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Berkeley Lab Makes Major Push to Diversify Workforce

Lab strives to improve representation of women and minorities, especially in science and engineering jobs.

The U.S. Department of Energy’s Lawrence Berkeley National Laboratory (Berkeley Lab) has launched a major initiative to foster a more diverse and inclusive workforce. The move comes as recent workforce data shows that women and minorities have not made significant gains at the Lab in the last decade.

As of October 10, 2014, women accounted for 16 percent of the Lab’s research scientists and engineers and 33 percent of its total workforce. Underrepresented minorities (Black, Hispanic, and Native American) accounted for 4 percent of the research scientists and engineers and 13 percent of the total workforce.

“I take this very seriously because we want to have the best workforce possible, within both our scientific teams and our support teams,” said Lab Director Paul Alivisatos. “Bringing in a more diverse workforce will simply make us a more effective laboratory as we try to solve some of the most difficult problems in science and energy.”

Berkeley Lab’s support staff, which makes up about half of the total employees, is moderately more diverse than the scientific staff, with women accounting for 44 percent of employees and ethnic minorities accounting for 44 percent. Overall, of the Lab’s 3,108 career, term, and postdoctoral employees, 33 percent are women, 13 percent are underrepresented minorities, and 26 percent are other people of color (which includes people of Asian, Middle Eastern, Southwest Asian, North African, and Pacific Island heritage). More complete data by job category can be found here.


URM: underrepresented minorities (African American/Black, Hispanic/Latino, American Indian/Alaskan Native). OPC: other people of color (Asian/Asian American, Middle Eastern/Southwest Asian/North African, Pacific Islanders). The data includes only career, term, and postdoctoral employees, as of October 10, 2014. There are a total of 3,108 employees.

“An important component of our new Diversity and Inclusion Initiative is to review recruiting, hiring, and promotion processes to make sure they conform to best practices,” said Chief Human Resources and Diversity Officer Vera Potapenko. “That includes ensuring that search committees are aware of issues around implicit bias and are reaching as broad and inclusive a candidate pool as possible.”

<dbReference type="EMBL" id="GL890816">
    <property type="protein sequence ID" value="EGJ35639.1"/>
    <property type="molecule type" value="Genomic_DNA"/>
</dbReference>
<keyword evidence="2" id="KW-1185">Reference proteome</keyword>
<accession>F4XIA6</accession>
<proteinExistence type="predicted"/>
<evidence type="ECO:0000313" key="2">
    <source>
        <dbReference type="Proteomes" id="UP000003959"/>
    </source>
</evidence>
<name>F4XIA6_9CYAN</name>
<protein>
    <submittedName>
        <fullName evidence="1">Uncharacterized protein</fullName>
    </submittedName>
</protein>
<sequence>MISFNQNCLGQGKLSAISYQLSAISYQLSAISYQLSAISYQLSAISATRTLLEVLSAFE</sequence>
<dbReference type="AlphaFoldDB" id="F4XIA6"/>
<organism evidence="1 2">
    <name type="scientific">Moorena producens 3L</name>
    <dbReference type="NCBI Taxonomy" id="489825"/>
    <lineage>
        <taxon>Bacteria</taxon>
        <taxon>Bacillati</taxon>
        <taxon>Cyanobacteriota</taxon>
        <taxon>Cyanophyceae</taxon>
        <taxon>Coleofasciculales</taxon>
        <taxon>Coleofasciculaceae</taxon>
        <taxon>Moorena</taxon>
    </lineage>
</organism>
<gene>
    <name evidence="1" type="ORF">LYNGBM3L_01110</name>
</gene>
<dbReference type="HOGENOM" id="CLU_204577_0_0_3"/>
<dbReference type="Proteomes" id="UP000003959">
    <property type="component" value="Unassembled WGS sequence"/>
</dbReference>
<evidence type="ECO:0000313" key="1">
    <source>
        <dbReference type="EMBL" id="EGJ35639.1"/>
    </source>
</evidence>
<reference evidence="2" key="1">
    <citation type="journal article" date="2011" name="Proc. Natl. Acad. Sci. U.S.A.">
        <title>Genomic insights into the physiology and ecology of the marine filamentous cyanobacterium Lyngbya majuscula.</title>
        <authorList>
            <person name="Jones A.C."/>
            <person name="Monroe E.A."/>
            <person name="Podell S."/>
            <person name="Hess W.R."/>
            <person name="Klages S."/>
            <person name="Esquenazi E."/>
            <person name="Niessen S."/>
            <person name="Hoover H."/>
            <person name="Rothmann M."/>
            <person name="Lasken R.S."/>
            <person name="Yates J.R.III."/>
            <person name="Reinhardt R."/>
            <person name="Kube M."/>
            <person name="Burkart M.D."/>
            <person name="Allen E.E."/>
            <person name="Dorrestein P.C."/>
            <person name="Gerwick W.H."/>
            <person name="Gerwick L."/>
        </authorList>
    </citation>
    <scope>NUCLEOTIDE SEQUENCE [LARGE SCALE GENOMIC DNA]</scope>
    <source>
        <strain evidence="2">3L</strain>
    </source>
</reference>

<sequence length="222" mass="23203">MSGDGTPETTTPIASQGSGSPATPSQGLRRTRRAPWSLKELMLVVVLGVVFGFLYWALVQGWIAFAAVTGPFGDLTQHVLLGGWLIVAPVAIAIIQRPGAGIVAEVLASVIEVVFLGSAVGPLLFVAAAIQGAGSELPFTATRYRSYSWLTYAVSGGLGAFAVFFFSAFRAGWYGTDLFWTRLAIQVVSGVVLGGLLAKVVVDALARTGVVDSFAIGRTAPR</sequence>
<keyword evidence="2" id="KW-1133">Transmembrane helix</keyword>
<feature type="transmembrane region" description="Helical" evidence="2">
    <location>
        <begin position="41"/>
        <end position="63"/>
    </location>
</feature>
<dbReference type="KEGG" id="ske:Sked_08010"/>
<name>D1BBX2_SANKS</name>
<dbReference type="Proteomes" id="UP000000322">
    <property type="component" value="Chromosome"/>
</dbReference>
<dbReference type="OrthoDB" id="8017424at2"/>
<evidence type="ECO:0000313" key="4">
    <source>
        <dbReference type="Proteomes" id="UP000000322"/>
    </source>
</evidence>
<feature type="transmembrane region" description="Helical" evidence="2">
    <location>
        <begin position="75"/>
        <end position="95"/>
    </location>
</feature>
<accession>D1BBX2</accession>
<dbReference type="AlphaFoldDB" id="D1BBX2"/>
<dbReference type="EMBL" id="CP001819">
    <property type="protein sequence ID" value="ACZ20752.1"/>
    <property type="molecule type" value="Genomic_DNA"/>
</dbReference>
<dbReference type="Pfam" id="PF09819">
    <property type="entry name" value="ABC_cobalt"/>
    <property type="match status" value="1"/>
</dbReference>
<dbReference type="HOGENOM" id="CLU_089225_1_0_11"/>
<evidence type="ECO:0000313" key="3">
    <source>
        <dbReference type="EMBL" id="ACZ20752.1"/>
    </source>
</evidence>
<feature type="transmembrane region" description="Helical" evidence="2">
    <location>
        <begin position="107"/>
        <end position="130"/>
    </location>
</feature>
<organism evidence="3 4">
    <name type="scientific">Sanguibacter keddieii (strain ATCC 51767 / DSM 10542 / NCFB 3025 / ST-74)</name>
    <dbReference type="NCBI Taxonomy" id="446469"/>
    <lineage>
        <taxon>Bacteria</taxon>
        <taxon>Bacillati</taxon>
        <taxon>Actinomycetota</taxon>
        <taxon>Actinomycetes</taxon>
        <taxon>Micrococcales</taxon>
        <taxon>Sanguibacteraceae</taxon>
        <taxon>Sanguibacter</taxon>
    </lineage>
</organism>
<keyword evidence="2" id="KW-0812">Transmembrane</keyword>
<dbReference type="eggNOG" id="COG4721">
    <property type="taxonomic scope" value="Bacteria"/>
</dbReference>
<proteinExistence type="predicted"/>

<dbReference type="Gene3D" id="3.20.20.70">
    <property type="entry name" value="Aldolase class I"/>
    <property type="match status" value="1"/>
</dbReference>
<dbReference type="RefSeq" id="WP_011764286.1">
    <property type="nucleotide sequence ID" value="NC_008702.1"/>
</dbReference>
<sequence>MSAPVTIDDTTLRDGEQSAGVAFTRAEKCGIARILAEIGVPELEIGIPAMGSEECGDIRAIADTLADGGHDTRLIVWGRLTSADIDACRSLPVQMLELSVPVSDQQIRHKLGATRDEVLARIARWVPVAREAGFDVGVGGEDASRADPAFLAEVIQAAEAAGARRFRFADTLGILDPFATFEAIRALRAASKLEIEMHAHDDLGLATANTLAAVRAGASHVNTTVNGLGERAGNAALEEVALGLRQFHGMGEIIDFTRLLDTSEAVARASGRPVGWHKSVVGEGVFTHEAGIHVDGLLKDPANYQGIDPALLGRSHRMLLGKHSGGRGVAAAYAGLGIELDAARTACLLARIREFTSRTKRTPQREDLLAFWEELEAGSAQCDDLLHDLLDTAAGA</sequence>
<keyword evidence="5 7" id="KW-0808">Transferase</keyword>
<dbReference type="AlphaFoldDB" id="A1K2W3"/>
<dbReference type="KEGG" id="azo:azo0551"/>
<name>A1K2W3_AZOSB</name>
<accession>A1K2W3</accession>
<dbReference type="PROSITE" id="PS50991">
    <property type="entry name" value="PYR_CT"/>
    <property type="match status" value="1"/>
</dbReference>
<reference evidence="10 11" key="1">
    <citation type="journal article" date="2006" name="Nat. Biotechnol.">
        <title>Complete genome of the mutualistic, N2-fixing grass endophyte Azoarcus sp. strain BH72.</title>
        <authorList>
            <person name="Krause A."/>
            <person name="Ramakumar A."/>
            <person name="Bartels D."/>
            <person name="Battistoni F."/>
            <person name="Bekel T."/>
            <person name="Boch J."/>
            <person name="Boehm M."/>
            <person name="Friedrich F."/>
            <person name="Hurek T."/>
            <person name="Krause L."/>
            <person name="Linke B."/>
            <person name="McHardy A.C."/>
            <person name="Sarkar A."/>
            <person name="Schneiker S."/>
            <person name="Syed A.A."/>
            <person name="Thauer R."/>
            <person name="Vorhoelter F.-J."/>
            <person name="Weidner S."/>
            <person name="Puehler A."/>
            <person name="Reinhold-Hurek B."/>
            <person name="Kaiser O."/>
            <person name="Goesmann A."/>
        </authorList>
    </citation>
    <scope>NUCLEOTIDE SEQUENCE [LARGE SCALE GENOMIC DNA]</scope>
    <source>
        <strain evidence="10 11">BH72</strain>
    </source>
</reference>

Alivisatos added: “We want to make sure all of our searches are done much more systematically. I think that can be very impactful, especially if we are proactive in reaching out and spreading the word that Berkeley Lab is a great place to work to diverse groups all around the country, particularly at minority-serving institutions of higher education.”

The Initiative will also review issues around work-life balance, family-friendly policies, and equitability. Additionally, Berkeley Lab will address the “pipeline” issue by enhancing its outreach activities and educational opportunities. “There are many reasons for the so-called leaky pipeline, where women and minorities tend to drop out of the STEM (science, technology, engineering, and math) fields at each step along the way, from high school all the way through the PhD and beyond,” said Potapenko. “We are taking a look at what we can do to begin changing those trends. We expect this to be a long-term project.”

STEM education and outreach has always been a cornerstone of Berkeley Lab’s mission. Every year hundreds of students and dozens of high school teachers and college professors participate in programs offered by the Lab’s Workforce Development & Education Office. The Diversity & Inclusion Initiative aims to build on these programs, engaging especially with minority-serving institutions.

Additionally, as a member of the Executive Committee of the National Laboratory Directors Council, Alivisatos is addressing this issue with his counterparts at other DOE national labs. “As a nation, a diverse, educated workforce is critical to fulfilling our energy and environment needs. The national labs consider it essential for our country’s future to inspire and prepare the next generation of scientists and engineers.”

To learn more about diversity and inclusion at Berkeley Lab, visit

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Lawrence Berkeley National Laboratory addresses the world’s most urgent scientific challenges by advancing sustainable energy, protecting human health, creating new materials, and revealing the origin and fate of the universe. Founded in 1931, Berkeley Lab’s scientific expertise has been recognized with 13 Nobel prizes. The University of California manages Berkeley Lab for the U.S. Department of Energy’s Office of Science. For more, visit DOE’s Office of Science is the single largest supporter of basic research in the physical sciences in the United States, and is working to address some of the most pressing challenges of our time. For more information, please visit